The Conversion Via Software of a SIMD Processor into a MIMD Processor

PS-2000, an Array Processor, Becomes AHR, a General Purpose Lisp Machine
  • Adolfo Guzmán
  • Miguel Gerzso
  • Kemer B. Norkin
  • S. Y. Vilenkin
Conference paper
Part of the NATO ASI Series book series (volume 18)


In this paper a method is described which takes a (pure) Lisp program and automatically decomposes it (automatic parallelization) into several parts, one for each processor of a SIMD architecture. Each of these parts is a different execution flow--a different program--. The execution of these different programs by a SIMD architecture is the main theme of the paper.

The method has been developed in some detail for the PS-2000, a SIMD Soviet multiprocessor, making it behave like AHR, a Mexican MIMD multi-microprocessor. Both the PS-2000 and AHR execute a pure Lisp program in parallel; the user or programmer is not responsible for its decomposition into n pieces, their synchronization, scheduling, etc. All these chores are performed by the system (hardware and software) instead.

In order to achieve simultaneous execution of different programs in a SIMD processor, the method uses a scheme of node scheduling (a node is a primitive Lisp operation) and node exportation.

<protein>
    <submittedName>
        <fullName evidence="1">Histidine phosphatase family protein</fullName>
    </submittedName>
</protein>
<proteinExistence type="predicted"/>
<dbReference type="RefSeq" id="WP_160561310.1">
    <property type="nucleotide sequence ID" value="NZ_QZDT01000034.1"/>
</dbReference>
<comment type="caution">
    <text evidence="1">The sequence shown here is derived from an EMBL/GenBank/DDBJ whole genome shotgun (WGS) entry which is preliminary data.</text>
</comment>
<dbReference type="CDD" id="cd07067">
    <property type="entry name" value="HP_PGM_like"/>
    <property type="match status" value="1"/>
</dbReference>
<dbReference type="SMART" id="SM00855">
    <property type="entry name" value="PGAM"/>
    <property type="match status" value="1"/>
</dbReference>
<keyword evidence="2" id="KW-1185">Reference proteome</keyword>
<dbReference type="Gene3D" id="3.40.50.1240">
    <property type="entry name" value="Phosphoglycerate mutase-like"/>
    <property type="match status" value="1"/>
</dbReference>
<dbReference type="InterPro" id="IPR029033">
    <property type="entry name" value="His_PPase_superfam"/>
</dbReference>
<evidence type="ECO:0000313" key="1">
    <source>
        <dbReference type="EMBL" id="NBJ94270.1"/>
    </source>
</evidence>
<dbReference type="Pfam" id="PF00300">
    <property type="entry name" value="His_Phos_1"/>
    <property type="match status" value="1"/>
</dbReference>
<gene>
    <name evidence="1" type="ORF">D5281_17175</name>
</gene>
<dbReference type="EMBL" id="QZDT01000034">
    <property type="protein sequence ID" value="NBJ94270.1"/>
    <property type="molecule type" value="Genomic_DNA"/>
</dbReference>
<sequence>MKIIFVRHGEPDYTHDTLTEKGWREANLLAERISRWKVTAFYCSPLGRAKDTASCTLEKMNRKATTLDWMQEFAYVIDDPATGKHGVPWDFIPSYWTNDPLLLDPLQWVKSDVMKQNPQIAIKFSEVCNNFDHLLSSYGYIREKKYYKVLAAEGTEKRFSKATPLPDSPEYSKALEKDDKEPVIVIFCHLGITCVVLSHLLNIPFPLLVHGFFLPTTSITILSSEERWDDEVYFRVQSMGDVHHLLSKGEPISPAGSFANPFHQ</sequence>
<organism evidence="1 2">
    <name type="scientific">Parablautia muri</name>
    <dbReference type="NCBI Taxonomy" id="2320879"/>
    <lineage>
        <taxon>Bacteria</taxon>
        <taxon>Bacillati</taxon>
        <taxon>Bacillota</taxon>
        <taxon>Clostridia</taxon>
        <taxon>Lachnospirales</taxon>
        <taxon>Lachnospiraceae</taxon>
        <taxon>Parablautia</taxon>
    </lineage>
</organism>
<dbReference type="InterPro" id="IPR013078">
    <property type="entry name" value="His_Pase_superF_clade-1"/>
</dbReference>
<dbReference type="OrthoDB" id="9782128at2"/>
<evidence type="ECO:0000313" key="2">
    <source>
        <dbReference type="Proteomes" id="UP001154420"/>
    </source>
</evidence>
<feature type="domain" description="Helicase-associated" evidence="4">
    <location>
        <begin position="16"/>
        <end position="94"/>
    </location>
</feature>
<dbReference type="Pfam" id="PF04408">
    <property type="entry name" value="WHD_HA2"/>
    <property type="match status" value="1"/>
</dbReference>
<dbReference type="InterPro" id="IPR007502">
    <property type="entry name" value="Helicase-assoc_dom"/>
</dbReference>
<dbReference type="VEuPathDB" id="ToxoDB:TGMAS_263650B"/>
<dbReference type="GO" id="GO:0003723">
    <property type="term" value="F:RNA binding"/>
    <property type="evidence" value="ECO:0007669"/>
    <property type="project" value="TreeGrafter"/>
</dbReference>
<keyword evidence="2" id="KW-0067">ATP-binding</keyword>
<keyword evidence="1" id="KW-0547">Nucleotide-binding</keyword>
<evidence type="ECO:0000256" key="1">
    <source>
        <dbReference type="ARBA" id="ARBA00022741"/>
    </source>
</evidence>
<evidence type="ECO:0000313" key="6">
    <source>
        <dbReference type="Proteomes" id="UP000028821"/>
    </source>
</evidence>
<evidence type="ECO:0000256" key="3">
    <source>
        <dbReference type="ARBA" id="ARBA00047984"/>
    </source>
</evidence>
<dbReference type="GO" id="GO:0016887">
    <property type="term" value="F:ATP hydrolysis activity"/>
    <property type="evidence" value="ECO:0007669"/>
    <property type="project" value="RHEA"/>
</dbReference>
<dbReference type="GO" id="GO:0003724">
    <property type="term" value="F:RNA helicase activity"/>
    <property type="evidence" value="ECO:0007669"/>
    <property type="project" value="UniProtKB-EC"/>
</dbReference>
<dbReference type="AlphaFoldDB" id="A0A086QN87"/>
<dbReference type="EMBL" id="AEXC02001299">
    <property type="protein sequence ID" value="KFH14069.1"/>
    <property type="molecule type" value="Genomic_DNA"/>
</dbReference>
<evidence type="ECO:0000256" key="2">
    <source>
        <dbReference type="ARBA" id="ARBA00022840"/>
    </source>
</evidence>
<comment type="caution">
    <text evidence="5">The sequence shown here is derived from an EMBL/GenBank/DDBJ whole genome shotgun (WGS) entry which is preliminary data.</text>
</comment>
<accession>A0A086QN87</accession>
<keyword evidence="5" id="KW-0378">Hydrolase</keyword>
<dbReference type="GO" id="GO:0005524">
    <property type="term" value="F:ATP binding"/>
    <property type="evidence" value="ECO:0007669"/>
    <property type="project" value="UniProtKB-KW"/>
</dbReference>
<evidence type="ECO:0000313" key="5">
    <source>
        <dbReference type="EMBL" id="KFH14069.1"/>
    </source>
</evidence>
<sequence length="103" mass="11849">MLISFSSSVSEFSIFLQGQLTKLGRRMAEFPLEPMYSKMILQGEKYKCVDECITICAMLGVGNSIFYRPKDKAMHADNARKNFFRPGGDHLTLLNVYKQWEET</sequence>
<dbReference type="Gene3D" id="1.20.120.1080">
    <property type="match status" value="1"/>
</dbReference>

Host Machine Execution Flow Automatic Parallelization Node Schedule Master Copy 
These keywords were added by machine and not by the authors. This process is experimental and the keywords may be updated as the learning algorithm improves.


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    To give an example, let us suppose that the scheduler has just run its first part and it counted 12, 14, 7, 9, 10,… CAR’s and 5, 8, 2, 4, 6,… CONS’es, in processors 1, 2, 3, 4, 5, Using this information, it decides to go through 10 (parallel) executions of CAR’S and 6 (parallel) evaluation of CONS’es, in that order. Let us supposse that the evaluation of the CAR’s has generated 2, 1, 3, 2, 0,… additional CONS’es ready for evaluation. That is, there are now 7, 9, 5, 6, 6,…CONS’es ready. When coming to the evaluation of the CONS’es which was already decided to be 6, each processor evaluates 6 CONS’es (or less, if it had fewer ready). Efficiency was lost only in processor 3 (who evaluated 5 CONS’es and wasted one CONS evaluation cycle), as oppossed to the case when no addi- tional CONSES were made ready. In this last hypothetical case, since the CONS count remained at 5, 8, 2, 4, 6,…,processors 1, 3, 4,… would be below 100% efficiency. The example shows that, without spending additional computing time, the additional CONS’es made ready by the CAR evaluations, improved the efficiency of every processor who had fewer CONS’es that the number(six, in our example) of executions chosen by the scheduler.Google Scholar

Copyright information

© Springer-Verlag Berlin Heidelberg 1985

Authors and Affiliations

  • Adolfo Guzmán
    • 1
  • Miguel Gerzso
    • 2
  • Kemer B. Norkin
    • 3
  • S. Y. Vilenkin
    • 3
  1. 1.Electrical Engineering Dept CIEA-IPNNational Polytechnic InstituteMéxico, D.F.
  2. 2.Computing Systs. Dept., IIMAS-UNAM; Nat’lUniversity of MexicoMéxico, D. F.
  3. 3.Institute for Control SciencesAcademy of Sciences of the USSRMoscowUSSR

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